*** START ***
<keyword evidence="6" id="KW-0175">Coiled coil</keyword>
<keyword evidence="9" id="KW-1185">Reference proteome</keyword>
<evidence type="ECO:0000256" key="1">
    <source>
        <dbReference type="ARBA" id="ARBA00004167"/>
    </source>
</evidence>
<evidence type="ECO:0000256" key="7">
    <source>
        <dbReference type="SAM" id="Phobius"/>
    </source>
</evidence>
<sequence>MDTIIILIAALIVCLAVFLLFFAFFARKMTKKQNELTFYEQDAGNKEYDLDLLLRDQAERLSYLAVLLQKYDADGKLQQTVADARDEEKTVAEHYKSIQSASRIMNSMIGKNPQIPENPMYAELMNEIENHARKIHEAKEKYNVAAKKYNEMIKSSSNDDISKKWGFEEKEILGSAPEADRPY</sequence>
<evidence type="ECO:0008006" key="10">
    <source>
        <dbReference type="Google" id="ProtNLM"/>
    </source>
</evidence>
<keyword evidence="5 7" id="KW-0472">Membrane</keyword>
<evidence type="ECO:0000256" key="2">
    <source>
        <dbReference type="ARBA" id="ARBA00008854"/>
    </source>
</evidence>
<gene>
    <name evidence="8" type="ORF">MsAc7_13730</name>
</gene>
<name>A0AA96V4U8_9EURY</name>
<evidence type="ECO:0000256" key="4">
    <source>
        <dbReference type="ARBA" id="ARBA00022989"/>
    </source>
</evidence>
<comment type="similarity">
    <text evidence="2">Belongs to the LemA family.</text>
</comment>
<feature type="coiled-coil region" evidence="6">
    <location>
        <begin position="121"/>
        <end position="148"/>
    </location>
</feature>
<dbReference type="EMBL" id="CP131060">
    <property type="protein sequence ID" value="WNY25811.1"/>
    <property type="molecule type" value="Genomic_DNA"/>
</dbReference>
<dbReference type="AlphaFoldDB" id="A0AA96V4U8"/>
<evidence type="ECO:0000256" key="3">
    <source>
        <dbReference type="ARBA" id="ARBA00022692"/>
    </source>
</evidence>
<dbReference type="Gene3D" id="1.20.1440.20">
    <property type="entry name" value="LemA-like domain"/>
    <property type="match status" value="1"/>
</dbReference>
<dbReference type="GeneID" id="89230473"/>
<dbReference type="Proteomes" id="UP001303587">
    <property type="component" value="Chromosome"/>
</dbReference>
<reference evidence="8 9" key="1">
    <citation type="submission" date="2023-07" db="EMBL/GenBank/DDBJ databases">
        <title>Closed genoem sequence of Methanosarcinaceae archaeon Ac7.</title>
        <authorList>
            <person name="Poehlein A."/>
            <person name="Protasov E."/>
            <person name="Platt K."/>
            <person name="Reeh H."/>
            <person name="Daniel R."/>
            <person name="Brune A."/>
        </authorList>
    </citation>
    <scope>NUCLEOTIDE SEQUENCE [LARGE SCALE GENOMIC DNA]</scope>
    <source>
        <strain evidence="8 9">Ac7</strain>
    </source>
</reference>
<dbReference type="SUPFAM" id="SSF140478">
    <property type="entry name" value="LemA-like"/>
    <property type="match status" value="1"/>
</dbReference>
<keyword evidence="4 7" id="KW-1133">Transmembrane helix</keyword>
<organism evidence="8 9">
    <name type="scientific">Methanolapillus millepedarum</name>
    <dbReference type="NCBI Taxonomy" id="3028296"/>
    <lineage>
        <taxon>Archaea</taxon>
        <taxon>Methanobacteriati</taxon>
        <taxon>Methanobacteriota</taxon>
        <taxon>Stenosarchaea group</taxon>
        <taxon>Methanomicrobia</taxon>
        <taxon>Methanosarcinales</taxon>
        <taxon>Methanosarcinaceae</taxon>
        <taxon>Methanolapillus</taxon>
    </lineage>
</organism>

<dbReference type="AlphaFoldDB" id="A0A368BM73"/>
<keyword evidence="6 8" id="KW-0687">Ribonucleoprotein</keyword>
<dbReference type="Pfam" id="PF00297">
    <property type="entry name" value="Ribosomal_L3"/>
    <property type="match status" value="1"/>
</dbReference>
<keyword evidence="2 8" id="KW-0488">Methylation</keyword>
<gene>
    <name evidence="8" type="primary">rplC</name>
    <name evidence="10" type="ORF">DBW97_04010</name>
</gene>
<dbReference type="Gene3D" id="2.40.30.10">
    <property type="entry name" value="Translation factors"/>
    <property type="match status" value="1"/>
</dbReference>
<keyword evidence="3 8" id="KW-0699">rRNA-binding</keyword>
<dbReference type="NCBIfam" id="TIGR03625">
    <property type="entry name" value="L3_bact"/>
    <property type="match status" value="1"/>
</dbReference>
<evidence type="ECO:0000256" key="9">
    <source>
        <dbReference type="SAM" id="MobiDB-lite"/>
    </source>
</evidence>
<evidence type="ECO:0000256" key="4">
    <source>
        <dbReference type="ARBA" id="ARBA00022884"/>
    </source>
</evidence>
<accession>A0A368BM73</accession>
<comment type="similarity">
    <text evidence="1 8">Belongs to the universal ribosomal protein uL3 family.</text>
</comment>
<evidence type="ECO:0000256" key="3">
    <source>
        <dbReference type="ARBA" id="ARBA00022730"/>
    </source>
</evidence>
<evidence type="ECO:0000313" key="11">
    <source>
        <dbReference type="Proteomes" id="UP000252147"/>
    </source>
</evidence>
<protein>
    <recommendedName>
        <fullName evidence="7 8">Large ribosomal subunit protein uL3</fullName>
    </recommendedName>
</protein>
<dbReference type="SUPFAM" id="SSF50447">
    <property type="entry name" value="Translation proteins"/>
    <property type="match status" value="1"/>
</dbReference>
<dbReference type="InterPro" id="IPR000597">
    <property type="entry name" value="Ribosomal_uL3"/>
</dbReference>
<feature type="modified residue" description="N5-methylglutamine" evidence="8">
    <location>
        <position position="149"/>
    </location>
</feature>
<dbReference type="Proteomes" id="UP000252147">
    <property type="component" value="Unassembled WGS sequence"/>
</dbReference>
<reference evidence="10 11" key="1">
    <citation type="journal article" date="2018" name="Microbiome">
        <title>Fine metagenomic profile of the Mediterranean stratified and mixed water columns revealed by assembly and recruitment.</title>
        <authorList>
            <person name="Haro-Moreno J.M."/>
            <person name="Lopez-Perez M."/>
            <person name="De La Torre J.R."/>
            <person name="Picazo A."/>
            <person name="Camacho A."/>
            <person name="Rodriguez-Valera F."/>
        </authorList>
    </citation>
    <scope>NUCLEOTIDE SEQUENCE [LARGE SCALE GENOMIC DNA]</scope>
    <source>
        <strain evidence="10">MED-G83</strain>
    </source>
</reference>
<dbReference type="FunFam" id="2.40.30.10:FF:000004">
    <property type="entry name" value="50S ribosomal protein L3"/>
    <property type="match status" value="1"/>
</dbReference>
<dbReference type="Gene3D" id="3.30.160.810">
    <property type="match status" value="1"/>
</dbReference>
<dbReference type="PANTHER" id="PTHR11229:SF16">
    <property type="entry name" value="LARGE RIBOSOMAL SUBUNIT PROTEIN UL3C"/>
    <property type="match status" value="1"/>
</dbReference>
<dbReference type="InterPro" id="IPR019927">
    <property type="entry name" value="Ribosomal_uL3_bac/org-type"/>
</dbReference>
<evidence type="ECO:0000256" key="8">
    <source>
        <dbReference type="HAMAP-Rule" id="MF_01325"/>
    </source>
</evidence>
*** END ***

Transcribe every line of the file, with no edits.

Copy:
<keyword evidence="6" id="KW-0175">Coiled coil</keyword>
<keyword evidence="9" id="KW-1185">Reference proteome</keyword>
<evidence type="ECO:0000256" key="1">
    <source>
        <dbReference type="ARBA" id="ARBA00004167"/>
    </source>
</evidence>
<evidence type="ECO:0000256" key="7">
    <source>
        <dbReference type="SAM" id="Phobius"/>
    </source>
</evidence>
<sequence>MDTIIILIAALIVCLAVFLLFFAFFARKMTKKQNELTFYEQDAGNKEYDLDLLLRDQAERLSYLAVLLQKYDADGKLQQTVADARDEEKTVAEHYKSIQSASRIMNSMIGKNPQIPENPMYAELMNEIENHARKIHEAKEKYNVAAKKYNEMIKSSSNDDISKKWGFEEKEILGSAPEADRPY</sequence>
<evidence type="ECO:0008006" key="10">
    <source>
        <dbReference type="Google" id="ProtNLM"/>
    </source>
</evidence>
<keyword evidence="5 7" id="KW-0472">Membrane</keyword>
<evidence type="ECO:0000256" key="2">
    <source>
        <dbReference type="ARBA" id="ARBA00008854"/>
    </source>
</evidence>
<gene>
    <name evidence="8" type="ORF">MsAc7_13730</name>
</gene>
<name>A0AA96V4U8_9EURY</name>
<evidence type="ECO:0000256" key="4">
    <source>
        <dbReference type="ARBA" id="ARBA00022989"/>
    </source>
</evidence>
<comment type="similarity">
    <text evidence="2">Belongs to the LemA family.</text>
</comment>
<feature type="coiled-coil region" evidence="6">
    <location>
        <begin position="121"/>
        <end position="148"/>
    </location>
</feature>
<dbReference type="EMBL" id="CP131060">
    <property type="protein sequence ID" value="WNY25811.1"/>
    <property type="molecule type" value="Genomic_DNA"/>
</dbReference>
<dbReference type="AlphaFoldDB" id="A0AA96V4U8"/>
<evidence type="ECO:0000256" key="3">
    <source>
        <dbReference type="ARBA" id="ARBA00022692"/>
    </source>
</evidence>
<dbReference type="Gene3D" id="1.20.1440.20">
    <property type="entry name" value="LemA-like domain"/>
    <property type="match status" value="1"/>
</dbReference>
<dbReference type="GeneID" id="89230473"/>
<dbReference type="Proteomes" id="UP001303587">
    <property type="component" value="Chromosome"/>
</dbReference>
<reference evidence="8 9" key="1">
    <citation type="submission" date="2023-07" db="EMBL/GenBank/DDBJ databases">
        <title>Closed genoem sequence of Methanosarcinaceae archaeon Ac7.</title>
        <authorList>
            <person name="Poehlein A."/>
            <person name="Protasov E."/>
            <person name="Platt K."/>
            <person name="Reeh H."/>
            <person name="Daniel R."/>
            <person name="Brune A."/>
        </authorList>
    </citation>
    <scope>NUCLEOTIDE SEQUENCE [LARGE SCALE GENOMIC DNA]</scope>
    <source>
        <strain evidence="8 9">Ac7</strain>
    </source>
</reference>
<dbReference type="SUPFAM" id="SSF140478">
    <property type="entry name" value="LemA-like"/>
    <property type="match status" value="1"/>
</dbReference>
<keyword evidence="4 7" id="KW-1133">Transmembrane helix</keyword>
<organism evidence="8 9">
    <name type="scientific">Methanolapillus millepedarum</name>
    <dbReference type="NCBI Taxonomy" id="3028296"/>
    <lineage>
        <taxon>Archaea</taxon>
        <taxon>Methanobacteriati</taxon>
        <taxon>Methanobacteriota</taxon>
        <taxon>Stenosarchaea group</taxon>
        <taxon>Methanomicrobia</taxon>
        <taxon>Methanosarcinales</taxon>
        <taxon>Methanosarcinaceae</taxon>
        <taxon>Methanolapillus</taxon>
    </lineage>
</organism>

<dbReference type="AlphaFoldDB" id="A0A368BM73"/>
<keyword evidence="6 8" id="KW-0687">Ribonucleoprotein</keyword>
<dbReference type="Pfam" id="PF00297">
    <property type="entry name" value="Ribosomal_L3"/>
    <property type="match status" value="1"/>
</dbReference>
<keyword evidence="2 8" id="KW-0488">Methylation</keyword>
<gene>
    <name evidence="8" type="primary">rplC</name>
    <name evidence="10" type="ORF">DBW97_04010</name>
</gene>
<dbReference type="Gene3D" id="2.40.30.10">
    <property type="entry name" value="Translation factors"/>
    <property type="match status" value="1"/>
</dbReference>
<keyword evidence="3 8" id="KW-0699">rRNA-binding</keyword>
<dbReference type="NCBIfam" id="TIGR03625">
    <property type="entry name" value="L3_bact"/>
    <property type="match status" value="1"/>
</dbReference>
<evidence type="ECO:0000256" key="9">
    <source>
        <dbReference type="SAM" id="MobiDB-lite"/>
    </source>
</evidence>
<evidence type="ECO:0000256" key="4">
    <source>
        <dbReference type="ARBA" id="ARBA00022884"/>
    </source>
</evidence>
<accession>A0A368BM73</accession>
<comment type="similarity">
    <text evidence="1 8">Belongs to the universal ribosomal protein uL3 family.</text>
</comment>
<evidence type="ECO:0000256" key="3">
    <source>
        <dbReference type="ARBA" id="ARBA00022730"/>
    </source>
</evidence>
<evidence type="ECO:0000313" key="11">
    <source>
        <dbReference type="Proteomes" id="UP000252147"/>
    </source>
</evidence>
<protein>
    <recommendedName>
        <fullName evidence="7 8">Large ribosomal subunit protein uL3</fullName>
    </recommendedName>
</protein>
<dbReference type="SUPFAM" id="SSF50447">
    <property type="entry name" value="Translation proteins"/>
    <property type="match status" value="1"/>
</dbReference>
<dbReference type="InterPro" id="IPR000597">
    <property type="entry name" value="Ribosomal_uL3"/>
</dbReference>
<feature type="modified residue" description="N5-methylglutamine" evidence="8">
    <location>
        <position position="149"/>
    </location>
</feature>
<dbReference type="Proteomes" id="UP000252147">
    <property type="component" value="Unassembled WGS sequence"/>
</dbReference>
<reference evidence="10 11" key="1">
    <citation type="journal article" date="2018" name="Microbiome">
        <title>Fine metagenomic profile of the Mediterranean stratified and mixed water columns revealed by assembly and recruitment.</title>
        <authorList>
            <person name="Haro-Moreno J.M."/>
            <person name="Lopez-Perez M."/>
            <person name="De La Torre J.R."/>
            <person name="Picazo A."/>
            <person name="Camacho A."/>
            <person name="Rodriguez-Valera F."/>
        </authorList>
    </citation>
    <scope>NUCLEOTIDE SEQUENCE [LARGE SCALE GENOMIC DNA]</scope>
    <source>
        <strain evidence="10">MED-G83</strain>
    </source>
</reference>
<dbReference type="FunFam" id="2.40.30.10:FF:000004">
    <property type="entry name" value="50S ribosomal protein L3"/>
    <property type="match status" value="1"/>
</dbReference>
<dbReference type="Gene3D" id="3.30.160.810">
    <property type="match status" value="1"/>
</dbReference>
<dbReference type="PANTHER" id="PTHR11229:SF16">
    <property type="entry name" value="LARGE RIBOSOMAL SUBUNIT PROTEIN UL3C"/>
    <property type="match status" value="1"/>
</dbReference>
<dbReference type="InterPro" id="IPR019927">
    <property type="entry name" value="Ribosomal_uL3_bac/org-type"/>
</dbReference>
<evidence type="ECO:0000256" key="8">
    <source>
        <dbReference type="HAMAP-Rule" id="MF_01325"/>
    </source>
</evidence>